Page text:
First, let me congratulate you on your venture with K Sera Sera. How did this idea germinate?
When I produced films earlier, they didnÃƒÂ¢Ã¢â€šÂ¬Ã¢â€žÂ¢t reap any fruits. While I have been sound creatively, I have always had problems handling the financials of my business. I love doing films so I can’t even stop doing films. So now I have come to a balanced equation where a company can handle the budgets and I will handle the entire creative aspect.
I am presently working on one or two scripts but it is too soon to talk about it. I will be ready to announce them by next year. K Sera Sera will be handling a couple of my projects and a few single projects with other producers. I plan to release between three-five films annually.
My ambition right now is to make good cinema.
Why doesn’t one see you in many big budget films now?
These days there is a problem with my salability and hence big producers don’t prefer taking me in their big budget films. Companies today don’t make films based on stories. These people, who don’t know the calculations of the film industry, have established their own methods to make films.
When faced with a hurdle like this, I decided to co-produce my own films and plans are in the pipeline to make big budget films too.
Your next film Naksha is with a debutant director Sachin Bajaj. Why does one see you working with so many new directors?
People raise this question because now I am a senior in the industry. However, the fact remains that I have been working with new directors since a long time now. I have worked with many new first time directors like Raj Santoshi and Ahmed Khan.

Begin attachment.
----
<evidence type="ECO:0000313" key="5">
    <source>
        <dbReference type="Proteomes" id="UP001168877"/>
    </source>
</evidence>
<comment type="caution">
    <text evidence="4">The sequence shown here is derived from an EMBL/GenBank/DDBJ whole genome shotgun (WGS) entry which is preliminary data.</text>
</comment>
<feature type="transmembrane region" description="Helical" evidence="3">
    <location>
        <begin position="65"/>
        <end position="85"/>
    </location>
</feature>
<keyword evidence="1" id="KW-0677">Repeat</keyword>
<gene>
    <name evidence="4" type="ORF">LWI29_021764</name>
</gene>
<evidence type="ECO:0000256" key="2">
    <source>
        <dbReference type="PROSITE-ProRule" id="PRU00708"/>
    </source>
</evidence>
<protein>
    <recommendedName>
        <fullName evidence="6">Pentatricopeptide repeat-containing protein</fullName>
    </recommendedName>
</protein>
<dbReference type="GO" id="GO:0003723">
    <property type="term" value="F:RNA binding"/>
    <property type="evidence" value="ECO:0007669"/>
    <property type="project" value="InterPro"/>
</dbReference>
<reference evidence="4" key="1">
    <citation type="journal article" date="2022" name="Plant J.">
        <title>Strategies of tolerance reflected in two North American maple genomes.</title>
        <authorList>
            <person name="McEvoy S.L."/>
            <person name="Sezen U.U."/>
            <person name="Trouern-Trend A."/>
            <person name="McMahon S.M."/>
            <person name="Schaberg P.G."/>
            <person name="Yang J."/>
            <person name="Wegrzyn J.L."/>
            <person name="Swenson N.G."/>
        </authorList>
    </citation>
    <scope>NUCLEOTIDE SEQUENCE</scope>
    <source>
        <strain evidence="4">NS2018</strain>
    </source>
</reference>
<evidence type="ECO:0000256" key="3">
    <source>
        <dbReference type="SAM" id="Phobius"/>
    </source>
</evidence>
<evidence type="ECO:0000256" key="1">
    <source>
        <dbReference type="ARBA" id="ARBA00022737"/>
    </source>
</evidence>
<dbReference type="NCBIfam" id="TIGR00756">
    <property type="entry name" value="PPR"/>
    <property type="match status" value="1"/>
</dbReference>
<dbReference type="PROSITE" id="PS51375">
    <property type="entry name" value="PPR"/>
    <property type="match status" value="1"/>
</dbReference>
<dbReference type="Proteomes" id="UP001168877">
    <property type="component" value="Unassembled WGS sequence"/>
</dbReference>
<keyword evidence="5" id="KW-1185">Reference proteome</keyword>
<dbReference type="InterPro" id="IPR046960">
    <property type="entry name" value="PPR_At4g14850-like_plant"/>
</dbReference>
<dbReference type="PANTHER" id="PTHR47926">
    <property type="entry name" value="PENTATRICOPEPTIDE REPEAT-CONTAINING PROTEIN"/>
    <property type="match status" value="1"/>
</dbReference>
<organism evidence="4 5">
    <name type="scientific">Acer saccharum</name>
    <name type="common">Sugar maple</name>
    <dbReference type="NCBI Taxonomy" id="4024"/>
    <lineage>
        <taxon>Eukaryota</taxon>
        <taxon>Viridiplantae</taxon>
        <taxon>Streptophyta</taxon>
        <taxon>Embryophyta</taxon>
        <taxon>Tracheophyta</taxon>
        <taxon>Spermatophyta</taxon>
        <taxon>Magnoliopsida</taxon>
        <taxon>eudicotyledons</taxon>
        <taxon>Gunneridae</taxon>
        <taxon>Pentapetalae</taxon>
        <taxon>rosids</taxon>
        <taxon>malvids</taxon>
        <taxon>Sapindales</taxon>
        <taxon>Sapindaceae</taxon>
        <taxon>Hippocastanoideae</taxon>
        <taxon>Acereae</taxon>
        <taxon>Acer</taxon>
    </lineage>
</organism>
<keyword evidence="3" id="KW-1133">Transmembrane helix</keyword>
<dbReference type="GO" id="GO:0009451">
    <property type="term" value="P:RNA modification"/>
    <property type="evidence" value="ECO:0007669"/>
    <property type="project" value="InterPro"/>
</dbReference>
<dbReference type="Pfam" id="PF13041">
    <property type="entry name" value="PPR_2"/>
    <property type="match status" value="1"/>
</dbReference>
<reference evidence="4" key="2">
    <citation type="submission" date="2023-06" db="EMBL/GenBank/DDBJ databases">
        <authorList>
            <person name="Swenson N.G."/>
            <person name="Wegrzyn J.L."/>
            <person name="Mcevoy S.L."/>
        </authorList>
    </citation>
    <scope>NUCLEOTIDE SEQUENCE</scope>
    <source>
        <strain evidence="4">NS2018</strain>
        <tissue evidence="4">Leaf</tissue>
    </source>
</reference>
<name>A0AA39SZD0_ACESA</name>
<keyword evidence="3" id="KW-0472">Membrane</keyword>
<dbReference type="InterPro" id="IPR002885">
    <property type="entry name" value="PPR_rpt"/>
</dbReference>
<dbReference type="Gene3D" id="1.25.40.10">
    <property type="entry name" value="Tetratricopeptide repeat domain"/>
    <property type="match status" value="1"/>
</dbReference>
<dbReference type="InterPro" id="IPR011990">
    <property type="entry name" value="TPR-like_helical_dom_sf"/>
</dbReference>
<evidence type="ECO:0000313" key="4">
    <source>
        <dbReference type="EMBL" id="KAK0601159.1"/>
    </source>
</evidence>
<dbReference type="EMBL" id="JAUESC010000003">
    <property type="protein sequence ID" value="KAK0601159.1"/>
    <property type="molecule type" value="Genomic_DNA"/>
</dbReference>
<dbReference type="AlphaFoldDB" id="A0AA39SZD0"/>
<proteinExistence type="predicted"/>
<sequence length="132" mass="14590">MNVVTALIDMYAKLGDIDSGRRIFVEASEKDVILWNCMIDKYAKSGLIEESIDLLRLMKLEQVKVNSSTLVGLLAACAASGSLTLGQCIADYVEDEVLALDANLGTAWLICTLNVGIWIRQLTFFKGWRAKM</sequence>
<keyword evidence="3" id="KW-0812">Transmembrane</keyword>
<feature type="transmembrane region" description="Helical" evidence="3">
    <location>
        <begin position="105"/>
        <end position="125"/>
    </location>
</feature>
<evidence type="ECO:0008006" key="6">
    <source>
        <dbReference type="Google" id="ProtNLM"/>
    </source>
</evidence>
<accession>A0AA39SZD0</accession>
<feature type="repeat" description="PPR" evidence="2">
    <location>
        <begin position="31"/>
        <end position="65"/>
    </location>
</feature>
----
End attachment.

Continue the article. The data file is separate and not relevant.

It is my personal observation that when directors are new, they are good but once they are established, they start throwing tantrums. Their subsequent films are never like their first films. Another thing is that after that they enter into other venues and hence don’t come back to me later. But this does not mean that I do not enjoy working with established directors.
It’s just that new directors have the same ideas but their idea of presentation is new and different and that is what excites me.
Do you think the movie audience has changed over the years?
Oh! Yes. Of late the audience wants to see a film, talk on the phone and walk in and out of the theatreÃƒÂ¢Ã¢â€šÂ¬Ã‚Â¦ all at the same time. I think the audience of trial shows has shifted to cinemas. And the actual cinema going audience has no movie being made for them, or either they cannot enjoy the films due to the high ticket rates.
What is the story of Apne where you are working with your father (Dharmendra) and brother (Bobby Deol)?
Apne is about a joint family and everything that transpires within that family. It is an emotional drama with family feuds, which has boxing as the backdrop. It touches upon the aspect of bitterness and love between a father and son.
The movie is very close to my family and me. We have always been looking for scripts that will suit all of us. Shooting for Apne was like an extension of my family on the sets.
Which are your forthcoming releases?
Naksha is releasing on 8 September. Kaafila will release in November first week. Apart from that Deodhar Gandhi is also almost complete and should be ready for release by December. This will be followed by Fool and Final in January and then Apne.